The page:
63 We welcome the newly-minted Singapore Food Agency or SFA to the MEWR Family come April and look forward to working with the agri-food industry to help forge a great future for the industry from farm-to-fork.
64 Mr Desmond Choo asked what we will do to ensure market-friendly regulations without compromising on food safety. These two objectives are mutually-reinforcing as food safety is key to developing a thriving agri-food industry. The industry has been supportive of the formation of SFA and have given feedback on how SFA can partner them to support both objectives.
65 One suggestion was the harmonising of licensing standards and streamlining licensing conditions for food businesses along the food value chain. For example, we are looking into how premises carrying out both central kitchen and catering operations can obtain a single licence instead of two.
66 To further develop our agri-food industry, we need to transform it. We will be reaching out to stakeholders in a visioning exercise in the coming months to co-create the future of the agri-food industry together. A better understanding of the emerging challenges facing it will allow us to identify opportunities for collaboration among stakeholders. There are also opportunities in areas such as digitalisation of food tracing using block chain technologies and innovations in the production of new foods.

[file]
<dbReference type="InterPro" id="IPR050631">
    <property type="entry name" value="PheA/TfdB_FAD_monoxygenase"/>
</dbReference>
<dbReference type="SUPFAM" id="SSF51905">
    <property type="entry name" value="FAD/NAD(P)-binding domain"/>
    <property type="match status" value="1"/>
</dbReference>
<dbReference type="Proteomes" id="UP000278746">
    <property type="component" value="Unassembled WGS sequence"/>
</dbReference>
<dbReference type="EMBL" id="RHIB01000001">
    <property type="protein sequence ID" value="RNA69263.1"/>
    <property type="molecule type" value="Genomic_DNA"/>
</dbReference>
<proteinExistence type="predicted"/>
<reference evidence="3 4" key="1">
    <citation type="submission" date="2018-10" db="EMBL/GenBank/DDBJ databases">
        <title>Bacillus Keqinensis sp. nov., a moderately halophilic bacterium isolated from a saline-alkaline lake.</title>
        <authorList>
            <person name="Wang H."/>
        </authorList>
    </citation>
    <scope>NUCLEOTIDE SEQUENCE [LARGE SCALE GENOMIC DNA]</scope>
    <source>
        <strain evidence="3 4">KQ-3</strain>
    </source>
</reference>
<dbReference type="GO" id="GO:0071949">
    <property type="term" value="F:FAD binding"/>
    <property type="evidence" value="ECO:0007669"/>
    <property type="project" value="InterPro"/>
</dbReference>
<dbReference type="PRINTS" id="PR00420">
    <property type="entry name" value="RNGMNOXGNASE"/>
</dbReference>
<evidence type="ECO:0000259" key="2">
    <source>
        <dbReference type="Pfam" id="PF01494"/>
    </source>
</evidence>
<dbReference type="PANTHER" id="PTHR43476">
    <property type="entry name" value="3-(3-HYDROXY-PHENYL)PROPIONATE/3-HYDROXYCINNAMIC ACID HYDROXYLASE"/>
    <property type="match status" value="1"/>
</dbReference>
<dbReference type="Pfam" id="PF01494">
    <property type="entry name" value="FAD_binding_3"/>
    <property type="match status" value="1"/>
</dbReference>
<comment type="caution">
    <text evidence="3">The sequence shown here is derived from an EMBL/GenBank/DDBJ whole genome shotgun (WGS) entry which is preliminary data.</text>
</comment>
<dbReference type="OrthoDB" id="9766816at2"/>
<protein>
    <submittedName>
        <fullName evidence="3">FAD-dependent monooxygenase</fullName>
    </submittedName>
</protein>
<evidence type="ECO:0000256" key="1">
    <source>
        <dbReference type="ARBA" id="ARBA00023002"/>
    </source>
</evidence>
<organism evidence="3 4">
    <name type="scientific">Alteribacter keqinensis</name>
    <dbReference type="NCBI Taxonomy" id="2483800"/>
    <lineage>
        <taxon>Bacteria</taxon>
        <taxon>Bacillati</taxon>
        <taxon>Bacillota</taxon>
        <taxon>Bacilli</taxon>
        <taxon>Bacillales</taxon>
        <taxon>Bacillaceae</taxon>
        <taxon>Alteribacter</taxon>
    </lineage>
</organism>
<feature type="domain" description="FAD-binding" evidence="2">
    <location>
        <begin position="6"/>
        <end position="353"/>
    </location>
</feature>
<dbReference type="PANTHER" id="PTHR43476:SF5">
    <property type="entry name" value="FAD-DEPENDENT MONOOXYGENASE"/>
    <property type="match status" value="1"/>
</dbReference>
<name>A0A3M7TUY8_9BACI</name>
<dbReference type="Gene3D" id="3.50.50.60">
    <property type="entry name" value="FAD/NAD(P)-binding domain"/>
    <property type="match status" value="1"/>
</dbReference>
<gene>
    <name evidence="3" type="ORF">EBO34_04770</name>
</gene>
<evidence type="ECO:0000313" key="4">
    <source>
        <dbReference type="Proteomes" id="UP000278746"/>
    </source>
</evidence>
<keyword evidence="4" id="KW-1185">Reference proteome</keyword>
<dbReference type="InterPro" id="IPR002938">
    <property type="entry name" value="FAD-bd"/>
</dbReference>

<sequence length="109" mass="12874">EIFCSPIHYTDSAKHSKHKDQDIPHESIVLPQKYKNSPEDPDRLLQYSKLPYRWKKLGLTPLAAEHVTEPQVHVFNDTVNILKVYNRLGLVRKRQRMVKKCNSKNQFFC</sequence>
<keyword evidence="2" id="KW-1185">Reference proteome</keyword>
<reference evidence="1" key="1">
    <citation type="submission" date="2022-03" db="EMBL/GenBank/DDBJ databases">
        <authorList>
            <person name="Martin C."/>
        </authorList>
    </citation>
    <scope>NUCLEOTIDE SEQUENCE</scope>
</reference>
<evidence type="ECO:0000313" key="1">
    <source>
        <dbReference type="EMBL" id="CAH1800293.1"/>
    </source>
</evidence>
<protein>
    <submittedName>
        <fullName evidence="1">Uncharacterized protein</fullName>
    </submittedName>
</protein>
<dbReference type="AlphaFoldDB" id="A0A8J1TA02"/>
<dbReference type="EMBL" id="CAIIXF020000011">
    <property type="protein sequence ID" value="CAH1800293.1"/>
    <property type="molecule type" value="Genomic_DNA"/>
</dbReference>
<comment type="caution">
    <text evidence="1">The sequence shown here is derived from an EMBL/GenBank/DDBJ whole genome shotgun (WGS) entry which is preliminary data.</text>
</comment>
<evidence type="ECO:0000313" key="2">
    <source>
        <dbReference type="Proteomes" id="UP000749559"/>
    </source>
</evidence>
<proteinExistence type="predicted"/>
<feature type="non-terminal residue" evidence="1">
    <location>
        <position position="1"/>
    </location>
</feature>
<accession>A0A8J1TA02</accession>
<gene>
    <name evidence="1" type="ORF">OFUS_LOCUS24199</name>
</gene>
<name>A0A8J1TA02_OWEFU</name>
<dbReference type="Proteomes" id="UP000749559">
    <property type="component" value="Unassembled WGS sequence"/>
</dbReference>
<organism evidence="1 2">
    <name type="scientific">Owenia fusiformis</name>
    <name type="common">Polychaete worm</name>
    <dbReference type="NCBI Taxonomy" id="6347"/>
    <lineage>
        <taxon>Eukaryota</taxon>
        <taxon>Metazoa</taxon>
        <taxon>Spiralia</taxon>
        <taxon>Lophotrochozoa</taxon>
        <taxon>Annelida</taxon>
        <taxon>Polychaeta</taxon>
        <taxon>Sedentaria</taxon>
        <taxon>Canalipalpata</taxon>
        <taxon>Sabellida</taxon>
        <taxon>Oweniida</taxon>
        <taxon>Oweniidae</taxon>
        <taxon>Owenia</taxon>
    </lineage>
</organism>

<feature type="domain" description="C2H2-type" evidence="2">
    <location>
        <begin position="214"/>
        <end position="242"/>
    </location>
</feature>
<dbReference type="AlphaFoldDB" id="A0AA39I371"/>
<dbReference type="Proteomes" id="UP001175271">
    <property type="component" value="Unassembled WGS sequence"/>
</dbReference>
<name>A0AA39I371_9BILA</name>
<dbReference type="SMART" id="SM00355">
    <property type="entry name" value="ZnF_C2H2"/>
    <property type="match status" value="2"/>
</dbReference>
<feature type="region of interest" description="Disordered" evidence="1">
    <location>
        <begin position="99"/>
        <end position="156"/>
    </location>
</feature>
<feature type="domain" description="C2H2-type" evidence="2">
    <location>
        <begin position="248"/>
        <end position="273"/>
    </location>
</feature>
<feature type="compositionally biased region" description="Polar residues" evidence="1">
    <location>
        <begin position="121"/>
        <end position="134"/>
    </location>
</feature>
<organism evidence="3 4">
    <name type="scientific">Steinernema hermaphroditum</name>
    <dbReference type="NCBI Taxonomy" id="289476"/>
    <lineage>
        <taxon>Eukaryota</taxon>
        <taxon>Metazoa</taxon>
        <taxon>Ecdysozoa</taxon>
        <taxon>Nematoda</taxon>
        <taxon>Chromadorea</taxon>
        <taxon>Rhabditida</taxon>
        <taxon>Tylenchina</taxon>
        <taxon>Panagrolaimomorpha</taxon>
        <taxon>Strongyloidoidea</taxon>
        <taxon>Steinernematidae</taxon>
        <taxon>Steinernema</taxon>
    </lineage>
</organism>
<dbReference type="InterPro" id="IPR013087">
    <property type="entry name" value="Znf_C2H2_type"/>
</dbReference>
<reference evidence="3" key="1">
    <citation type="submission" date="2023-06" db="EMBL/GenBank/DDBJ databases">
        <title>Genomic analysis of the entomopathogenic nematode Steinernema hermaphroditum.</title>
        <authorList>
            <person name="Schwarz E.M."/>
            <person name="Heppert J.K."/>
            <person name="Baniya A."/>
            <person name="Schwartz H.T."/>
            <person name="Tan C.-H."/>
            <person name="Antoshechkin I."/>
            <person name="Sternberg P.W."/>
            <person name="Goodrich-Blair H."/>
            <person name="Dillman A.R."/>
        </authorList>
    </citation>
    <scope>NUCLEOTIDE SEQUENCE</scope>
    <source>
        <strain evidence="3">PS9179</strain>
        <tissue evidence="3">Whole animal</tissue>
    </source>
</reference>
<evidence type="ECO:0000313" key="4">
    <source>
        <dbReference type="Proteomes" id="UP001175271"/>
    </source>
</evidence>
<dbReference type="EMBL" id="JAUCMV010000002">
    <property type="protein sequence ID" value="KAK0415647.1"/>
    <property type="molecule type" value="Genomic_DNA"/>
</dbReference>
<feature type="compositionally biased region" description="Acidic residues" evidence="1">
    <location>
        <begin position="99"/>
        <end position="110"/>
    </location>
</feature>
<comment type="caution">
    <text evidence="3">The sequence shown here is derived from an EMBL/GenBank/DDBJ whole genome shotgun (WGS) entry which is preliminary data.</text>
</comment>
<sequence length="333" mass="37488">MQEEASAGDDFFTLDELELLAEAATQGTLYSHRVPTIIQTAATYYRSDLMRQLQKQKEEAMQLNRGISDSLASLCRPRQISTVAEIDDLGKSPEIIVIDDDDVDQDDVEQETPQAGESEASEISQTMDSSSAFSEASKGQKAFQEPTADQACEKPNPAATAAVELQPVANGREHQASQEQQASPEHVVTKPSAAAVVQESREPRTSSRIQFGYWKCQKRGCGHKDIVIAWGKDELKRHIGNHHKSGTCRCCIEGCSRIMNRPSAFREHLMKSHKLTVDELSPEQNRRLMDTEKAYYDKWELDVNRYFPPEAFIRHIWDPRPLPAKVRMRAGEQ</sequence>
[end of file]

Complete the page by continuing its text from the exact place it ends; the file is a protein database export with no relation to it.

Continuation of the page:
Partnering Singaporeans for a Sustainable Singapore
67 Mr Deputy Chairman, there is an African proverb: “If you want to go fast, go alone. If you want to go far, go together.” Realising the ambitions of our Zero Waste Masterplan to build a sustainable Singapore will require strong partnerships to co-create and implement new solutions.
68 I will conclude with a call to action in two areas for the Year Towards Zero Waste.
69 First, I urge everyone to participate in the public consultations for the Zero Waste Masterplan, which Mr Ng and Ms Cheng asked about. Waste and resource management are issues which will impact everyone, and your views matter. We will launch online consultations this month. We will jointly organise focus group discussions in April with Zero Waste SG and LepakInSG. These will form the final phase of our ongoing consultations on the Masterplan.